Whilst hiking through the forest, I heard a tree call my name. It was more of a bark than a spoken word, but it called  out none the less. I had passed the tree many times before and it had always remained very arboreal and never interrupted my hike with any form of communication before. But here, it had called my name and I found myself trudging up the hill to where it stood, and had stood for going on a hundred or more years.

“What’s up old man?” I asked,

The tree did not so much as whisper.

“Hmmm,” I pondered out loud. “What could be the situation?”

The situation, was obvious. Barbed wire, wrapped around the tree, as was the way things were done back in the fifties, was now choking the tree – albeit slowly.

Fortunately I always carry my Leatherman with me (along with about 14 kg. of other survival gear) and I went to work on loosening the girdle. Although my hand looked like I had tried to pet an angry bobcat I did manage to loosen the wiry tourniquet of death.

As I trudged back along my way, I thought I could hear the tree sigh, that great sigh, like when that pair of all too tight blue jeans come off at the end of a day. It may have just been the wind through the branches but I will say it was a sigh of relief.

A Big Big Year

In the birding world a lot of folks take part in a Big Year – this is a year where they try to get as many species as possible. I’ve started a competition called a Big Big Year, where people try to get (and by ‘get’ I mean see and photograph) as many of the various animal species that reside in an area – in our case, the boundary is the great province of BC.

We have a Facebook page here and anyone is free to join.

Here is a short compilation of about a quarter of the species I found last year.

The Big Big Year from Frank Ritcey on Vimeo.

How we almost died on the solstice

I had taken a bit of flack over my invite that I had put out recently for any that wanted to join me on a longish hike out through the hills north of LacDuBois. The common complaint was that “the hike sounded too hard” and that “I expected people to carry survival gear.”

As it was, the hike was attended by a small, but hardy group, and the intended effect of my invite was accomplished. Unfortunately, these days, too many people feel that everything should be inclusive of all. The fact of the matter is: some of us do not have the capabilities that others have. I could no more go on an ice climb with my friends Mandy and Andrew nor could I hope to ever keep up with Chance when he does his one day Battle Mountain climb. Some people don’t understand this and will show up for hikes that they are ill-prepared for. I have taken the stance that I have to describe a hike as being twice as hard as it is to weed out those that might show up to something that they can’t handle.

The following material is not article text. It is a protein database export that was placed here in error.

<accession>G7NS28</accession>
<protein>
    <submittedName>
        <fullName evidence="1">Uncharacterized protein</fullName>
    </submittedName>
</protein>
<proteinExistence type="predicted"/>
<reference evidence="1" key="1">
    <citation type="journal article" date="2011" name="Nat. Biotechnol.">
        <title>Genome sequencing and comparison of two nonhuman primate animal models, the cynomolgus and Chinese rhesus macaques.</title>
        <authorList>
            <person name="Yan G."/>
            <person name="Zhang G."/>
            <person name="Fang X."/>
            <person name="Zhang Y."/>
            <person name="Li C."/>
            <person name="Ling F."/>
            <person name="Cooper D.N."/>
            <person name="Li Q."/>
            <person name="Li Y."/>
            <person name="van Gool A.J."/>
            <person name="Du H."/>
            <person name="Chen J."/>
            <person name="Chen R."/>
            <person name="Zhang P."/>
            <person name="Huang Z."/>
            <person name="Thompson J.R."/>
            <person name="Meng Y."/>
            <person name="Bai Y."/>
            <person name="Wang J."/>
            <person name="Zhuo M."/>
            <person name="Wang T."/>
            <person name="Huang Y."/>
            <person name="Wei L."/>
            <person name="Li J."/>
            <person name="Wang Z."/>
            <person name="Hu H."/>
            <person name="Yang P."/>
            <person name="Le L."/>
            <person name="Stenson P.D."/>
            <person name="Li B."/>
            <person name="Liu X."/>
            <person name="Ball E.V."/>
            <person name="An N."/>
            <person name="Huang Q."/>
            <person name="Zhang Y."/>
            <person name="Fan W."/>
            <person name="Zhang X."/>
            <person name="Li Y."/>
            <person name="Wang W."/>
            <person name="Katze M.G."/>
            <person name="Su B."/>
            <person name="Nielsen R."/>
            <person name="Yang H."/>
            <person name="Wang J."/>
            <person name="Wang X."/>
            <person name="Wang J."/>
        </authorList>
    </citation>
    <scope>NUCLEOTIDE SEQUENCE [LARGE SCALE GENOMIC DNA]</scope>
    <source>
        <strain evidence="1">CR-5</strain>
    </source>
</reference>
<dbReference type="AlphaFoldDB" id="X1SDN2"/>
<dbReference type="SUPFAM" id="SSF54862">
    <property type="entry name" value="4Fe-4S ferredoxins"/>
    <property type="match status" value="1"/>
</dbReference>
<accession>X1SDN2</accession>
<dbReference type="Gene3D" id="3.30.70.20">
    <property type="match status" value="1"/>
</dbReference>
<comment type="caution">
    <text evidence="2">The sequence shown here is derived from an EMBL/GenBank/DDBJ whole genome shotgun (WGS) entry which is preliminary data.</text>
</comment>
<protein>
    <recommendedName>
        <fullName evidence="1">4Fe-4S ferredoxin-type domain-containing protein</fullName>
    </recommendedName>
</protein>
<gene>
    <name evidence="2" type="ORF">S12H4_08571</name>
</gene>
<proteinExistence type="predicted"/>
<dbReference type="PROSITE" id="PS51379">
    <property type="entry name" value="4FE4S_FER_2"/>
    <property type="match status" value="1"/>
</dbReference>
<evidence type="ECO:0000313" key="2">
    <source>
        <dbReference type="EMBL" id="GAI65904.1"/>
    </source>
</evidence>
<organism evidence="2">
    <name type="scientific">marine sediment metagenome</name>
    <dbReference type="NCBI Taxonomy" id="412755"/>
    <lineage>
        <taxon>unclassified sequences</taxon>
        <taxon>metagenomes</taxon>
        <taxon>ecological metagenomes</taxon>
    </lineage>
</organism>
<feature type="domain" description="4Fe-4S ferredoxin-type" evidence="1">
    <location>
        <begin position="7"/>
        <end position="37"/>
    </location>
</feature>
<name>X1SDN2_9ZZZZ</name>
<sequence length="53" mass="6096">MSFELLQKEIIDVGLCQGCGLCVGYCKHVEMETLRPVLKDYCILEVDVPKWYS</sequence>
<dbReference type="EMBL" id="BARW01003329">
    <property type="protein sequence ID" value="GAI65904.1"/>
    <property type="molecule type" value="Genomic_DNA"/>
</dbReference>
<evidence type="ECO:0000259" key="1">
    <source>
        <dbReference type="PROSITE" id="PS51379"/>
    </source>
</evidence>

As to carrying a survival pack – that goes without saying. When do I take my pack with me? Pretty much any time I am going out for a walk, whether I plan on being out for half an hour or half a day. No one plans to get lost, or plans to have an accident so you shouldn’t just take a pack with you when you are planning on having some misadventure. Now I know a lot of you will pooh-pooh the idea, but watch the newscasts when the SAR teams are packing some hapless soul off of the mountains. How many of the rescuees have packs with them? How many were prepared?

But I had set out to tell you about how Karma and I almost died on the solstice but the preceding rant was to set the stage for the story:

The winter solstice of 2017 started out with a heavier than predicted snowfall and I had set out to retrieve my trail cameras from the mountains at a much later than normal departure time. Sloth was my muse that morning and it was almost noon before I headed out on the trail. I knew it was going to be close for me to get back to the vehicle before nightfall. I had about 10K to do and the snow was piling up fast and it would be a slow go. I had my survival gear with me and had left word with Raven as to where I was going and when I should be back (before nightfall) so I felt confident in heading out.

A short ways into the hike I could feel my knees starting to act up. I had blown out both my knees on the Iditabike back in the late 80’s and, when stressed, they periodically flare up. I knew I should slow my pace but, being the shortest day of the year, I really had no choice but to press on.

I collected my first cameras from the valley floor and started my way up a steeper-than-I-remembered mountain. The going was tough on both Karma and I as she was icing up on her paws and I was falling down on my butt – owing to the steepness of the terrain and the deep snow which hid all types of obstacles below. But it was a good hike and I enjoyed being out in an area with no other humanoid tracks. Deer were plentiful in the area and I kept an eye out for wolf tracks as I was hopeful to catch a wolf or two on my cameras. The wolf tracks I did find were about a day old but you could see where they were covering a lot of area in their search for deer.